A recent study found that online piracy websites record around 53 billion hits per year. That's almost eight hits for every person in the world. Without question, the world has caught on to the flourishing world of free songs and movies.
So it is no question that two recent bills floating around Congress -- Protect IP in the Senate and the similar Stop Online Piracy Act (SOPA) in the House of Representatives -- have experienced immense backlash. While the two bills are significantly flawed, Congress should shake off the misguided criticism and move forward to combat the only big issue that is experiencing bipartisan support.
The Protect IP Act, approved by the Senate Judiciary Committee over the summer, needs a lot of work. The bill defines a violating website as one that has "no significant use other than engaging in, enabling, or facilitating" the distribution and sale of copyrighted material "in complete or substantially complete form."
If the offender cannot be reached, the government or a private party can obtain an injunction from a judge forcing advertising and payment companies, such as PayPal, to discontinue their business with the infringing website. The government can also use the injunction to require Internet providers to redirect traffic from the site, and can also force search engines to stop linking to the site.
Primary opposition to the measure states, for example, that someone singing a song on YouTube could cause the website to be shut down. The broadness of the definition of an infringing Web site could allow for that kind of severe enforcement. If a website simply "facilitates" the distribution or promotion of copyrighted material, they are considered offenders. Many point to a recent case, when Google settled for $500 million with federal agencies for failing to reject advertisements from illegal drug companies in Canada. Under Protect IP, some argue, Google would have likely been shut down.
That may be true. But as Steve Tepp, chief intellectual property counsel for the United States Chamber of Commerce, says, that kind of oppressive response is not the purpose of Protect IP. Instead, "The targets are the rogue sites, the real bad actors," he said.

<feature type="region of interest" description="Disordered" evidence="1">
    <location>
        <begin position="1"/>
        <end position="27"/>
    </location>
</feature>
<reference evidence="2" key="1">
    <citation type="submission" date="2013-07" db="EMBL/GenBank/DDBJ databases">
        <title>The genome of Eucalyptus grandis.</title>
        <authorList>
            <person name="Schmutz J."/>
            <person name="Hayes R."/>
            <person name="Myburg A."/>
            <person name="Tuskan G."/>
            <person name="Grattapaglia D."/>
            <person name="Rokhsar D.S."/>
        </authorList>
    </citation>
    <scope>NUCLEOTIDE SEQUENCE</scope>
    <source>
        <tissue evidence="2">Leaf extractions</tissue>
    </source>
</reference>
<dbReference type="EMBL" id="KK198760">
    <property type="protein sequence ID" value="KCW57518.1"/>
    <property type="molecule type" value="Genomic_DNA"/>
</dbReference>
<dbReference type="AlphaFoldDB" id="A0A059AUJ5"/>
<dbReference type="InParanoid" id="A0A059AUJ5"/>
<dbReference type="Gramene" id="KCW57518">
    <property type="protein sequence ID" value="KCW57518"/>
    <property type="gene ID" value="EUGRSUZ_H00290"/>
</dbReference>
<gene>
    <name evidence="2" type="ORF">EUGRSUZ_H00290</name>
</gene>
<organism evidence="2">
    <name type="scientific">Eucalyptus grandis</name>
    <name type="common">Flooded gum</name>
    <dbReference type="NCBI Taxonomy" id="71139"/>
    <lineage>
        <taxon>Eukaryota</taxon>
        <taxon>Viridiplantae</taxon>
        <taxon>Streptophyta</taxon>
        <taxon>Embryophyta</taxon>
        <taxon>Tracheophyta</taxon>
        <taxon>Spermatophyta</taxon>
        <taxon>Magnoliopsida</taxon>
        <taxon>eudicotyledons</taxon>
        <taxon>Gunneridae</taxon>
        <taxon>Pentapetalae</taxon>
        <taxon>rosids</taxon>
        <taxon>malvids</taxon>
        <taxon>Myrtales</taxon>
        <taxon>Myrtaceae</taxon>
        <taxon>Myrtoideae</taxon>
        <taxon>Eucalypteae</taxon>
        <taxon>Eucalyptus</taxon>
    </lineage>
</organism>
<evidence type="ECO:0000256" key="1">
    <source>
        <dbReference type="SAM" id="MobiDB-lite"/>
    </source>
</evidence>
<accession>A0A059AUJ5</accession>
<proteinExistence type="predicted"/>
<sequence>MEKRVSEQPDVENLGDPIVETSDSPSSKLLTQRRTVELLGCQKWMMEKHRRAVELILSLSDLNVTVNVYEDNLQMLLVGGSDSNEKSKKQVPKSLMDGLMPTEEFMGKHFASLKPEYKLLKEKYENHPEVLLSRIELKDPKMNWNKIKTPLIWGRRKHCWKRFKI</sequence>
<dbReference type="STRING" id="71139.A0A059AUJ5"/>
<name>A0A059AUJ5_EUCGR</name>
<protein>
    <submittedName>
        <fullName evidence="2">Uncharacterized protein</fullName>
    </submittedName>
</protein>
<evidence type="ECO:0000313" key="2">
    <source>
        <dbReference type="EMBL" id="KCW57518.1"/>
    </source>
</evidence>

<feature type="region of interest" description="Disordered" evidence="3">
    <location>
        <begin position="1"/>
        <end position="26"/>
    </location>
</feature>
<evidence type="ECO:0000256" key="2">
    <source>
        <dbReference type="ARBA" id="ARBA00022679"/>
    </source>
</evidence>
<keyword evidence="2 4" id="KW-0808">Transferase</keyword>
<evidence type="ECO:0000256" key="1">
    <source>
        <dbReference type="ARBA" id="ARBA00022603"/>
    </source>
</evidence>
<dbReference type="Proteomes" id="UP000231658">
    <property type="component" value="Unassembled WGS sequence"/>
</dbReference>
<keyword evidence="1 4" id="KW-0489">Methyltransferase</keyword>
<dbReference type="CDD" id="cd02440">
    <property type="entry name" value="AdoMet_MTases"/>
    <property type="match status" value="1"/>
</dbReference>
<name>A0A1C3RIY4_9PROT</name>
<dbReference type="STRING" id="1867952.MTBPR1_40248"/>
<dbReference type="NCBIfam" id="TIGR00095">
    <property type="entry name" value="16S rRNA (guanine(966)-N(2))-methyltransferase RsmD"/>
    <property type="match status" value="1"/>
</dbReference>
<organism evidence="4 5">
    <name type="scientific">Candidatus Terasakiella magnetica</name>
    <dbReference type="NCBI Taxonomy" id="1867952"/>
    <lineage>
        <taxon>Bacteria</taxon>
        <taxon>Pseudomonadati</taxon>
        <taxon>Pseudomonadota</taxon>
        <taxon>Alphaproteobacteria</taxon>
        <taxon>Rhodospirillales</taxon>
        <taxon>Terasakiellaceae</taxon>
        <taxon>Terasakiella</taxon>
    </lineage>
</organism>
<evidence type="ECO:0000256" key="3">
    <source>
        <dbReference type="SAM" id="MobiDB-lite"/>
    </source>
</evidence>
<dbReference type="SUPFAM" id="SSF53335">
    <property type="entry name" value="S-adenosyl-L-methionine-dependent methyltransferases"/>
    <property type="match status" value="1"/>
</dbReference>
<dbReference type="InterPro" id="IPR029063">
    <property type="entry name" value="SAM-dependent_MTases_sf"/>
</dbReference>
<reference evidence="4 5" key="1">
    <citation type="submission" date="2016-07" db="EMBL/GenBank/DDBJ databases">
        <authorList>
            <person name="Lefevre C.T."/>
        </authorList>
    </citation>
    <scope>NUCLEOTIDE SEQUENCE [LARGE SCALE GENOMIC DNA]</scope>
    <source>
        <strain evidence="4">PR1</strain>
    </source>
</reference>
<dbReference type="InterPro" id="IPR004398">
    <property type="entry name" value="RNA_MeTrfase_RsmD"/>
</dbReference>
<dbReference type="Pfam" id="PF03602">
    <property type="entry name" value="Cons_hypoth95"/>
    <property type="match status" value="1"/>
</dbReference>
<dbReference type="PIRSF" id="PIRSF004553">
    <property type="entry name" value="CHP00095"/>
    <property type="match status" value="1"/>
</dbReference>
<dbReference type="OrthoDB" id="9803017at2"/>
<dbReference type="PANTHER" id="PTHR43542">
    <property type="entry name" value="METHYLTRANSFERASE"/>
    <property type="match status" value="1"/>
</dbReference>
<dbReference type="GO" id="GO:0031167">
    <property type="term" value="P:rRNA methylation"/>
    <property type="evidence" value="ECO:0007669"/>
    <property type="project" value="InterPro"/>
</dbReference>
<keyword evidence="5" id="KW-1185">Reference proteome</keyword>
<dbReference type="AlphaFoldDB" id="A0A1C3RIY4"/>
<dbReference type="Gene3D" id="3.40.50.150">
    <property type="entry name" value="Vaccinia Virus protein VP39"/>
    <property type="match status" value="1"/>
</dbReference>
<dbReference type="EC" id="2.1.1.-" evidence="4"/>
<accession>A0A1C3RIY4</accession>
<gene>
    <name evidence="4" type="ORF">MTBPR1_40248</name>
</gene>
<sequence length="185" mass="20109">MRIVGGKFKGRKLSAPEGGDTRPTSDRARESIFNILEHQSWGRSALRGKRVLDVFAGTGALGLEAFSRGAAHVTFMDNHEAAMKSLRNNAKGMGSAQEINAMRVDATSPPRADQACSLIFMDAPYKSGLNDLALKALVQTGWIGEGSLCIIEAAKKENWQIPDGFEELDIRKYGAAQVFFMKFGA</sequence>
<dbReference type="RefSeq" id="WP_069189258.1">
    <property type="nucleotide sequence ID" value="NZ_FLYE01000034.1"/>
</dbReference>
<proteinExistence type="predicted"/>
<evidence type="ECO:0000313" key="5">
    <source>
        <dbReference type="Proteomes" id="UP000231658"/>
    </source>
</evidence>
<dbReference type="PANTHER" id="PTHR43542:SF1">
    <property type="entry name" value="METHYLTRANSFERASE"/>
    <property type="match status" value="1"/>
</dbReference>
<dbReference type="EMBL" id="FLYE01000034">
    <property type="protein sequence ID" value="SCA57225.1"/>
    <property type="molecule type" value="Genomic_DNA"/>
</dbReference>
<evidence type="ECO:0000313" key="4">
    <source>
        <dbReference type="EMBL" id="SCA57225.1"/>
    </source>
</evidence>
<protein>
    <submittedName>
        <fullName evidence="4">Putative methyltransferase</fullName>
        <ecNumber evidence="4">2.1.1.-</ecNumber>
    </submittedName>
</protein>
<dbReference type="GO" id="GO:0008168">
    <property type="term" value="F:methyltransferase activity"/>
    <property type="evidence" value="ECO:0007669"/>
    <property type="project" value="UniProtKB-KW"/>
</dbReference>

Protect IP also presents a dangerous solution. Experts have pointed out that the procedure presented by the bill for redirecting traffic would be very similar to what hackers do when they hijack a domain. If done on a large enough scale, experts claim, it could compromise greater efforts to make the entire domain system safer.
Many also claim that the system created by Protect IP is too demanding, and sites like Google or YouTube could not possible come up with the resources to combat all instances of piracy. However, Google and other websites have already been standing up to piracy for over a decade. Under the Digital Millennium Copyright Act of 1998, copyright holders can require sites to take down links to pirated material. According to Katherine Oyama of Google policy counsel, Google has already done that "more than five million times."
Protect IP would not require much more enforcement by websites than is already in place; its aim is to create a stricter process to begin cracking down on offenders on a larger scale. Contrary to many concerns, the federal government could not simply step in and shut down any website just because a link was missed. The government or a private party would first need to notify the website, and action could only be taken if there is no response and an injunction is obtained.
Without question, the current bill needs work. It is too broad and neglects many Internet safety issues. Senator Ron Wyden of Oregon has been blocking the bill due to these concerns, and rightfully so. But that is a call for more work, not to give up. Protecting intellectual property and combating a new, unorthodox, and rapidly growing form of theft is too important, and so is protecting the Internet from repressive enforcement.